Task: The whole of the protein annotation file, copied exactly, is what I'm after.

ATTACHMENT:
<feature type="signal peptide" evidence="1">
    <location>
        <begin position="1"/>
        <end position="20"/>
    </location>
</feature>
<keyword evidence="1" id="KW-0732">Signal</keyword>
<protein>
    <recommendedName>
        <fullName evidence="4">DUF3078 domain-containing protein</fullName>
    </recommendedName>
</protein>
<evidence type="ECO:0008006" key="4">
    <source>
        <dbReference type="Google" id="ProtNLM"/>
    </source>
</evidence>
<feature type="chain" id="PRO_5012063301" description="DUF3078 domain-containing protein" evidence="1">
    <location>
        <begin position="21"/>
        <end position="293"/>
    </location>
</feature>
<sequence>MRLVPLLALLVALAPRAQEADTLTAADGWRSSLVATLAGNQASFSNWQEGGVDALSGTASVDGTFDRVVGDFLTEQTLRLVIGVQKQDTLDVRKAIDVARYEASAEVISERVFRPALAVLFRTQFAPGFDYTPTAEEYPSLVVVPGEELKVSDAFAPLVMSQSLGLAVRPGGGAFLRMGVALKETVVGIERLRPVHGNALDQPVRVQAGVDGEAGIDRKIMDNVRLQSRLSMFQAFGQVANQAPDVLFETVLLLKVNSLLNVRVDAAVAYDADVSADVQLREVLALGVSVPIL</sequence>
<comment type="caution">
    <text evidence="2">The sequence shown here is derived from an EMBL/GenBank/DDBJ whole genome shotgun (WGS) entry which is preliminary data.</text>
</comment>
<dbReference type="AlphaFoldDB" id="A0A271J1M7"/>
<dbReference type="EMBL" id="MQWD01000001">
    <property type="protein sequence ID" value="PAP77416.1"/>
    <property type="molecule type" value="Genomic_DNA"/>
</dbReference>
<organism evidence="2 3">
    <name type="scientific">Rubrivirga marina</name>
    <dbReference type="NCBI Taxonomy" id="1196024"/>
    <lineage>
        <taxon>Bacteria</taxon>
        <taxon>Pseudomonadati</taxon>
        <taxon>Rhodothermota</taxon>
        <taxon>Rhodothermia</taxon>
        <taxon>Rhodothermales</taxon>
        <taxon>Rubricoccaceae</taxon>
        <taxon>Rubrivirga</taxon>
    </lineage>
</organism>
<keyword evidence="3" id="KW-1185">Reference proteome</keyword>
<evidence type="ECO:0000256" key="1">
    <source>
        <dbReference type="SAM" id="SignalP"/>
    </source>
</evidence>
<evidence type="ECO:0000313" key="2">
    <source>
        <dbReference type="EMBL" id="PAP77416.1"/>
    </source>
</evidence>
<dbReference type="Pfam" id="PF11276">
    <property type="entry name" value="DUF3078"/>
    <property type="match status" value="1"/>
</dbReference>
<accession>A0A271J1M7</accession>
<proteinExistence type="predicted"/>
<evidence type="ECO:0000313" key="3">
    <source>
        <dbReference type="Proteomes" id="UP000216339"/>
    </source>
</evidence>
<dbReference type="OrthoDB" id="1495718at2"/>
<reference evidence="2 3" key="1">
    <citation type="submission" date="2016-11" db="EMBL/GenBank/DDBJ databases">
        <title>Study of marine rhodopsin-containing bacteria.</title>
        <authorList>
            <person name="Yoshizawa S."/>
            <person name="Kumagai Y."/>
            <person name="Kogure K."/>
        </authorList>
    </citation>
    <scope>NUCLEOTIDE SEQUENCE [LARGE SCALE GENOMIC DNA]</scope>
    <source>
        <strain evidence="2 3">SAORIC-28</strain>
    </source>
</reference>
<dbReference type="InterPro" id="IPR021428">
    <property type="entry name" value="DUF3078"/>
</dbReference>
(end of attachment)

<feature type="signal peptide" evidence="1">
    <location>
        <begin position="1"/>
        <end position="20"/>
    </location>
</feature>
<keyword evidence="1" id="KW-0732">Signal</keyword>
<protein>
    <recommendedName>
        <fullName evidence="4">DUF3078 domain-containing protein</fullName>
    </recommendedName>
</protein>
<evidence type="ECO:0008006" key="4">
    <source>
        <dbReference type="Google" id="ProtNLM"/>
    </source>
</evidence>
<feature type="chain" id="PRO_5012063301" description="DUF3078 domain-containing protein" evidence="1">
    <location>
        <begin position="21"/>
        <end position="293"/>
    </location>
</feature>
<sequence>MRLVPLLALLVALAPRAQEADTLTAADGWRSSLVATLAGNQASFSNWQEGGVDALSGTASVDGTFDRVVGDFLTEQTLRLVIGVQKQDTLDVRKAIDVARYEASAEVISERVFRPALAVLFRTQFAPGFDYTPTAEEYPSLVVVPGEELKVSDAFAPLVMSQSLGLAVRPGGGAFLRMGVALKETVVGIERLRPVHGNALDQPVRVQAGVDGEAGIDRKIMDNVRLQSRLSMFQAFGQVANQAPDVLFETVLLLKVNSLLNVRVDAAVAYDADVSADVQLREVLALGVSVPIL</sequence>
<comment type="caution">
    <text evidence="2">The sequence shown here is derived from an EMBL/GenBank/DDBJ whole genome shotgun (WGS) entry which is preliminary data.</text>
</comment>
<dbReference type="AlphaFoldDB" id="A0A271J1M7"/>
<dbReference type="EMBL" id="MQWD01000001">
    <property type="protein sequence ID" value="PAP77416.1"/>
    <property type="molecule type" value="Genomic_DNA"/>
</dbReference>
<organism evidence="2 3">
    <name type="scientific">Rubrivirga marina</name>
    <dbReference type="NCBI Taxonomy" id="1196024"/>
    <lineage>
        <taxon>Bacteria</taxon>
        <taxon>Pseudomonadati</taxon>
        <taxon>Rhodothermota</taxon>
        <taxon>Rhodothermia</taxon>
        <taxon>Rhodothermales</taxon>
        <taxon>Rubricoccaceae</taxon>
        <taxon>Rubrivirga</taxon>
    </lineage>
</organism>
<keyword evidence="3" id="KW-1185">Reference proteome</keyword>
<evidence type="ECO:0000256" key="1">
    <source>
        <dbReference type="SAM" id="SignalP"/>
    </source>
</evidence>
<evidence type="ECO:0000313" key="2">
    <source>
        <dbReference type="EMBL" id="PAP77416.1"/>
    </source>
</evidence>
<dbReference type="Pfam" id="PF11276">
    <property type="entry name" value="DUF3078"/>
    <property type="match status" value="1"/>
</dbReference>
<accession>A0A271J1M7</accession>
<proteinExistence type="predicted"/>
<evidence type="ECO:0000313" key="3">
    <source>
        <dbReference type="Proteomes" id="UP000216339"/>
    </source>
</evidence>
<dbReference type="OrthoDB" id="1495718at2"/>
<reference evidence="2 3" key="1">
    <citation type="submission" date="2016-11" db="EMBL/GenBank/DDBJ databases">
        <title>Study of marine rhodopsin-containing bacteria.</title>
        <authorList>
            <person name="Yoshizawa S."/>
            <person name="Kumagai Y."/>
            <person name="Kogure K."/>
        </authorList>
    </citation>
    <scope>NUCLEOTIDE SEQUENCE [LARGE SCALE GENOMIC DNA]</scope>
    <source>
        <strain evidence="2 3">SAORIC-28</strain>
    </source>
</reference>
<dbReference type="InterPro" id="IPR021428">
    <property type="entry name" value="DUF3078"/>
</dbReference>